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SaskPower’s Boundary Dam power station, near Estevan, Sask., is the world’s first commercial-scale carbon capture and storage project at a coal-fired power plant.HANDOUT/Reuters

SaskPower officially opened the world's first commercial-scale, coal-fired power plant equipped with carbon capture and storage technology on Thursday, with expectations the facility will generate global opportunities for Saskatchewan's state-owned utility.

After Alberta Premier Jim Prentice disparaged carbon capture and storage (CCS) this summer as a "science experiment," Saskatchewan Premier Brad Wall said the $1.4-billion Boundary Dam project represents a major milestone in the quest for "environmentally sustainable coal power."

The refurbishment includes retooling the 110-megawatt coal-fired plant, adding solvent-based processors to strip away carbon dioxide, and then piping the CO2 to a nearby oil field where Cenovus Energy Inc. will use the gas in its enhanced-oil-recovery project. Most of the CO2 is expected to remain trapped in the oil-bearing structures.

"This project is another Saskatchewan first," Mr. Wall said in a release. "The rest of the world is very interested to learn how they, too, can produce environmentally sustainable coal power."

Cenovus has for years been using CO2 piped up from North Dakota to boost production at its aging oil field, and scientists from around the world have studied that project to determine whether the gas would indeed remain sequestered. Now, SaskPower is pioneering the use of a solvent-based capture process at an operating coal plant in order to demonstrate its effectiveness. The Boundary Dam plant is expected to capture one million tonnes of CO2 annually – the equivalent of emissions from 250,000 cars.

The ceremony in Estevan on Thursday was attended by 250 people – including government officials, scientists and industry representatives – from 20 countries But the technology remains highly controversial and hugely expensive. Ottawa provided $240-million in subsidies for the plant, and has allocated $580-million for four CCS projects. Many environmentalists scorn CCS as the equivalent of putting lipstick on a pig – a high-subsidy effort to justify the continued use of fossil fuel energy while the world should be turning to renewables.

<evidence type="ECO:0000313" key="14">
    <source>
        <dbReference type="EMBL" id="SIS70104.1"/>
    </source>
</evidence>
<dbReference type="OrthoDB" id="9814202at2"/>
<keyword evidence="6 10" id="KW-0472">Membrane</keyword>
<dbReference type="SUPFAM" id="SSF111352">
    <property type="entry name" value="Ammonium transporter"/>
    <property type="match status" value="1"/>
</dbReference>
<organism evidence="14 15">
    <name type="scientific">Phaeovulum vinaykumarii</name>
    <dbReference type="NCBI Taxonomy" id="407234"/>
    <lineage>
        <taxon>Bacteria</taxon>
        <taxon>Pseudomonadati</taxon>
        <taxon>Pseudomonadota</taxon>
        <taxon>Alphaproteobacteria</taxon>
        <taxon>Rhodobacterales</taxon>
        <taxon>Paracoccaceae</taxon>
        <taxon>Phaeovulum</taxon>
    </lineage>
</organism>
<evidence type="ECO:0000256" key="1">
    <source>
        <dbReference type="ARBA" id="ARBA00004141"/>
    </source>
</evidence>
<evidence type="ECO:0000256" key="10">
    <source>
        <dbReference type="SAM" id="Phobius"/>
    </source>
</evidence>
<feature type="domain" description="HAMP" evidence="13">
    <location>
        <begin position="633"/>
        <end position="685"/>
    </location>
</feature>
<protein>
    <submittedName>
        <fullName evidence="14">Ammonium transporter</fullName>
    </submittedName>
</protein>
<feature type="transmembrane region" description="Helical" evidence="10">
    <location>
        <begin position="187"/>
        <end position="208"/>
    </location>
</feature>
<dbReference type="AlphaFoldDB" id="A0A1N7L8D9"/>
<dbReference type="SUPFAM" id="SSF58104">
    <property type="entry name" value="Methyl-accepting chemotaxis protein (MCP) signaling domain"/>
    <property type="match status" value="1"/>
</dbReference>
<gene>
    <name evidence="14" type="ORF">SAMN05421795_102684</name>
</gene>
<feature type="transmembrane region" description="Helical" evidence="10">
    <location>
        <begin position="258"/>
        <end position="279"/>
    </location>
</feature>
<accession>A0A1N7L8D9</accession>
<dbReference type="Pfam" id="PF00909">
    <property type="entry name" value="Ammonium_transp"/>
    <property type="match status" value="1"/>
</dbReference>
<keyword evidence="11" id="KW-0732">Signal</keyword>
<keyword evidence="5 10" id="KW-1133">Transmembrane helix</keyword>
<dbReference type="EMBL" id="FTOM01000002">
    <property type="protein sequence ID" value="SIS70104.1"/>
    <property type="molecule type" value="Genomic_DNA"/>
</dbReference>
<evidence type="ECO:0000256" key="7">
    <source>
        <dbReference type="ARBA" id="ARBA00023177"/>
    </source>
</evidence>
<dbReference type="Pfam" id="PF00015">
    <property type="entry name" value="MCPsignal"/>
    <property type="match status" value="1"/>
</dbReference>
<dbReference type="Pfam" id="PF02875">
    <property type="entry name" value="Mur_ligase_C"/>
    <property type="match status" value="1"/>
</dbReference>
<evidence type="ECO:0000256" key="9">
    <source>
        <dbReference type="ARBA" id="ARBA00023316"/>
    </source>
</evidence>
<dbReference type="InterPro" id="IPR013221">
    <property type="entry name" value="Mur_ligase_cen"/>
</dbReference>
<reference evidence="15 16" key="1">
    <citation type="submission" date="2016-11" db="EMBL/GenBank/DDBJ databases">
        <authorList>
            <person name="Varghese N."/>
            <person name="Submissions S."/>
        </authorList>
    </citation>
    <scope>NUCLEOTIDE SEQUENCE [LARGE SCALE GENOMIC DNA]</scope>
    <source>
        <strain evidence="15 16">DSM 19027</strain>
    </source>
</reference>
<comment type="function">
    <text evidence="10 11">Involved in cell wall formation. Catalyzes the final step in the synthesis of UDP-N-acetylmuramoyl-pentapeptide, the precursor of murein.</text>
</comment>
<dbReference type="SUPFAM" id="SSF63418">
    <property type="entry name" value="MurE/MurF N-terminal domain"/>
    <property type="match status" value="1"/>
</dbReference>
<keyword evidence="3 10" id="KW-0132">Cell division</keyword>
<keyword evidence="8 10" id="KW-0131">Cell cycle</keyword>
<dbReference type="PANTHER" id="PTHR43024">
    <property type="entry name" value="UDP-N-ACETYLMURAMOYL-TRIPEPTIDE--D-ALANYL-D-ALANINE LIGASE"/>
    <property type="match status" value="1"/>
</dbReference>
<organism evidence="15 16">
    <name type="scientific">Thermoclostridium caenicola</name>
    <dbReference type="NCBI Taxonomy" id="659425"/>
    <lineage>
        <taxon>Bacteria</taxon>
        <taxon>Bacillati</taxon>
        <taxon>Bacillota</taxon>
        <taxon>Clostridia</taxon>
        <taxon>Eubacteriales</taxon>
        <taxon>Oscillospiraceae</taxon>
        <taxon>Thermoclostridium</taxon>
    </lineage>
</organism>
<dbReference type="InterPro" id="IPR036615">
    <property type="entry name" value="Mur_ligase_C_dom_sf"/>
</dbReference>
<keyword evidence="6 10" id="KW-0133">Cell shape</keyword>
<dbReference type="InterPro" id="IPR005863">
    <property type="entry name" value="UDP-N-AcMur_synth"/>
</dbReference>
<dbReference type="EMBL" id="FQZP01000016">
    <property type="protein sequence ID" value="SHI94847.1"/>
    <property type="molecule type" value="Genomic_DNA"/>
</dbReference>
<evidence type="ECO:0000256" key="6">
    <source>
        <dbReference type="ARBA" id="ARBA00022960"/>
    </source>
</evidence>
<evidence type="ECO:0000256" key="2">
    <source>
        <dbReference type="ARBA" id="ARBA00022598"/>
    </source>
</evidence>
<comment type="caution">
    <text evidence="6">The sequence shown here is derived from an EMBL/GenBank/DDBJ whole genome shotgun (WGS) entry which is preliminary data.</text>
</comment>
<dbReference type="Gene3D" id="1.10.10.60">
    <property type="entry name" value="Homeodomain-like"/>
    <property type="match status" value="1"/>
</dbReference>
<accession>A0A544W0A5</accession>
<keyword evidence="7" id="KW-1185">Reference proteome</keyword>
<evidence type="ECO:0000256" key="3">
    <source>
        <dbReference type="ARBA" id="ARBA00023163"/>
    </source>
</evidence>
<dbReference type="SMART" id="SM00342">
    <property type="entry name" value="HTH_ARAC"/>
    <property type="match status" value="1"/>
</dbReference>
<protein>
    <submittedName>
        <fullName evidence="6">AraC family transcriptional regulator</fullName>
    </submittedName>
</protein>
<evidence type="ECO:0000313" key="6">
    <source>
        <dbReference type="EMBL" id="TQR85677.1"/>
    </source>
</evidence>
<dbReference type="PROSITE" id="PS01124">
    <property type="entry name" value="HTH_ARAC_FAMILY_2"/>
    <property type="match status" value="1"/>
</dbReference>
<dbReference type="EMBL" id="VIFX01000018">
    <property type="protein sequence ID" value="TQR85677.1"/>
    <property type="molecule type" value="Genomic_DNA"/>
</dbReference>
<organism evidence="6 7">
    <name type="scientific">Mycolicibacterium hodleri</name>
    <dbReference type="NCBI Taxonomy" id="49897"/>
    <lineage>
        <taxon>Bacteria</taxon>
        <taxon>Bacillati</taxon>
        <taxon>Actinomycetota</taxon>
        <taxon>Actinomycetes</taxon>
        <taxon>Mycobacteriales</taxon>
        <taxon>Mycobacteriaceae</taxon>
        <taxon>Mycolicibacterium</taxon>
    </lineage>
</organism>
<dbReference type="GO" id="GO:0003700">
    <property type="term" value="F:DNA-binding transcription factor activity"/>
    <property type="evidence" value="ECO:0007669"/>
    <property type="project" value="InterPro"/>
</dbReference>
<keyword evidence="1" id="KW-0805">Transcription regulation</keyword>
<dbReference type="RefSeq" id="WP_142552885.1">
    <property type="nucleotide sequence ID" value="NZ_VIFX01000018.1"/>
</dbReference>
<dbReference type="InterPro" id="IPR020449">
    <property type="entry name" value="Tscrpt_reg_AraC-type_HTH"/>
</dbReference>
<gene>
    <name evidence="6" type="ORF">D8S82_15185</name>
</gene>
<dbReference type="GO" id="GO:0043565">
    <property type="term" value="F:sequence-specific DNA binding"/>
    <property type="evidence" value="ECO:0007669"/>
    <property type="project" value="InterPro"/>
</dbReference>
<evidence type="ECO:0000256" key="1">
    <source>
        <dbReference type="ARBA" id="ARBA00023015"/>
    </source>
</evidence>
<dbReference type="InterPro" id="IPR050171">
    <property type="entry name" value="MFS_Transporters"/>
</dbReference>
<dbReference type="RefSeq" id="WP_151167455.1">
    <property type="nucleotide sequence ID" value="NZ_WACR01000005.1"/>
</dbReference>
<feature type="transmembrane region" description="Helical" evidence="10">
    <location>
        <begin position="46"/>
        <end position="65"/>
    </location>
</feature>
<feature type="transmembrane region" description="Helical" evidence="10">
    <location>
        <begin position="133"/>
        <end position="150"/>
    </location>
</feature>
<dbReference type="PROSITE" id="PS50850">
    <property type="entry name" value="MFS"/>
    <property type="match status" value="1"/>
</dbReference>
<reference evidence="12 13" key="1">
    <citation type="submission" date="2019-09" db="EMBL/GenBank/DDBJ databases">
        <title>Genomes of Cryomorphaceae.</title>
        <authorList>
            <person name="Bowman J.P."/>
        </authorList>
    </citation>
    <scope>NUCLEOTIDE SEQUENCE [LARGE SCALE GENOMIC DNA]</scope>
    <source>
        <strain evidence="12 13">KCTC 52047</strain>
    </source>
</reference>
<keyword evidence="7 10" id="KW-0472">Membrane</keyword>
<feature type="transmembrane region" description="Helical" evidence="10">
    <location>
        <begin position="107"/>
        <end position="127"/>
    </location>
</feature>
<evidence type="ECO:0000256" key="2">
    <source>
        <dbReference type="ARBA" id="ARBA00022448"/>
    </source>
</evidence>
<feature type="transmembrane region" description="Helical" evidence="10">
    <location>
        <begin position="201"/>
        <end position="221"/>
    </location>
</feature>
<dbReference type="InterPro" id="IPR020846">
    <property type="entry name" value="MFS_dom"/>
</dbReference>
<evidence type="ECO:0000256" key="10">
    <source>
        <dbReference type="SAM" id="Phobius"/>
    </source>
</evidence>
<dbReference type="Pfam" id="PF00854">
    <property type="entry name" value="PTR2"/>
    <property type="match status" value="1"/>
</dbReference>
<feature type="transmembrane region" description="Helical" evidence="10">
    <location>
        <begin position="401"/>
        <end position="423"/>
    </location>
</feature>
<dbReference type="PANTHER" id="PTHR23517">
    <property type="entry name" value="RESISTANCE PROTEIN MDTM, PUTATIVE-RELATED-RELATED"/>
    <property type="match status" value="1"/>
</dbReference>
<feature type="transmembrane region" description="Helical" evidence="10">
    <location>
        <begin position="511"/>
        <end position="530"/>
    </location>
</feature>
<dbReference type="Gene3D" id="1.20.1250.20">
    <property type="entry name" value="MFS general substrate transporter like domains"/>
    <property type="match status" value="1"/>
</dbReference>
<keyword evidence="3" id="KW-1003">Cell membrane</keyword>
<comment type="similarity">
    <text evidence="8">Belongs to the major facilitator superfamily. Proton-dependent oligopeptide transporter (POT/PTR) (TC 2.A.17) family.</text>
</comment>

In his leadership campaign this summer, Mr. Prentice vowed to back away from the provincial government's previous endorsement – and subsidization of CCS projects – describing it as an experiment that had failed to progress as once hoped.

Royal Dutch Shell PLC remains committed to CCS. The company is finalizing a project at its Scotford upgrader, which is expected to begin operating next year and would capture CO2 and sequester it in a deep saline aquifer. Shell's Quebec-based subsidiary, Cansolv, provided the technology to capture both CO2 and sulphur dioxide, and said the project will help prove the viability of the technology and pave the way for future projects.

While critics question the viability of CCS, both the International Energy Agency and the UN's Intergovernmental Panel on Climate Change continue to promote it as a critical piece of the puzzle as the world moves to reduce carbon emissions in order to avert the worst impacts of climate change.

"When humanity really gets serious about reducing emissions, fossil-fuel-endowed regions are likely to pursue carbon storage in addition to many different renewables, and perhaps some forms of nuclear," said Mark Jaccard, an energy economist at Simon Fraser University and climate activist. "There is no one-size-fits-all for the planet. But it is difficult to believe that fossil-fuel-endowed regions will simply stop completely the exploitation of all fossil fuels. Even with the extra cost of CCS, this option will often be the cheapest way to get dependable energy."

A recent report by the Global Commission on the Economy and Climate concluded that the world could boost economic growth even while tackling climate change, but described CCS as a key component in keeping down the costs of action. Projects like SaskPower's Boundary Dam plant are important to reduce its cost, said Michael Levi, a fellow on energy and environment at the New York-based Council on Foreign Relations. But eventually, companies will need regulations or market-based carbon prices to justify investment in CCS, he said.

Editor's note: Royal Dutch Shell PLC's carbon capture and storage project at its Scotford upgrader will sequester carbon dioxide in a deep saline aquifer. An earlier version of this story incorrectly said the carbon dioxide would be shipped to oil producers near Edmonton for use in oil recovery.

Follow Shawn McCarthy on Twitter: @smccarthy55Opens in a new window

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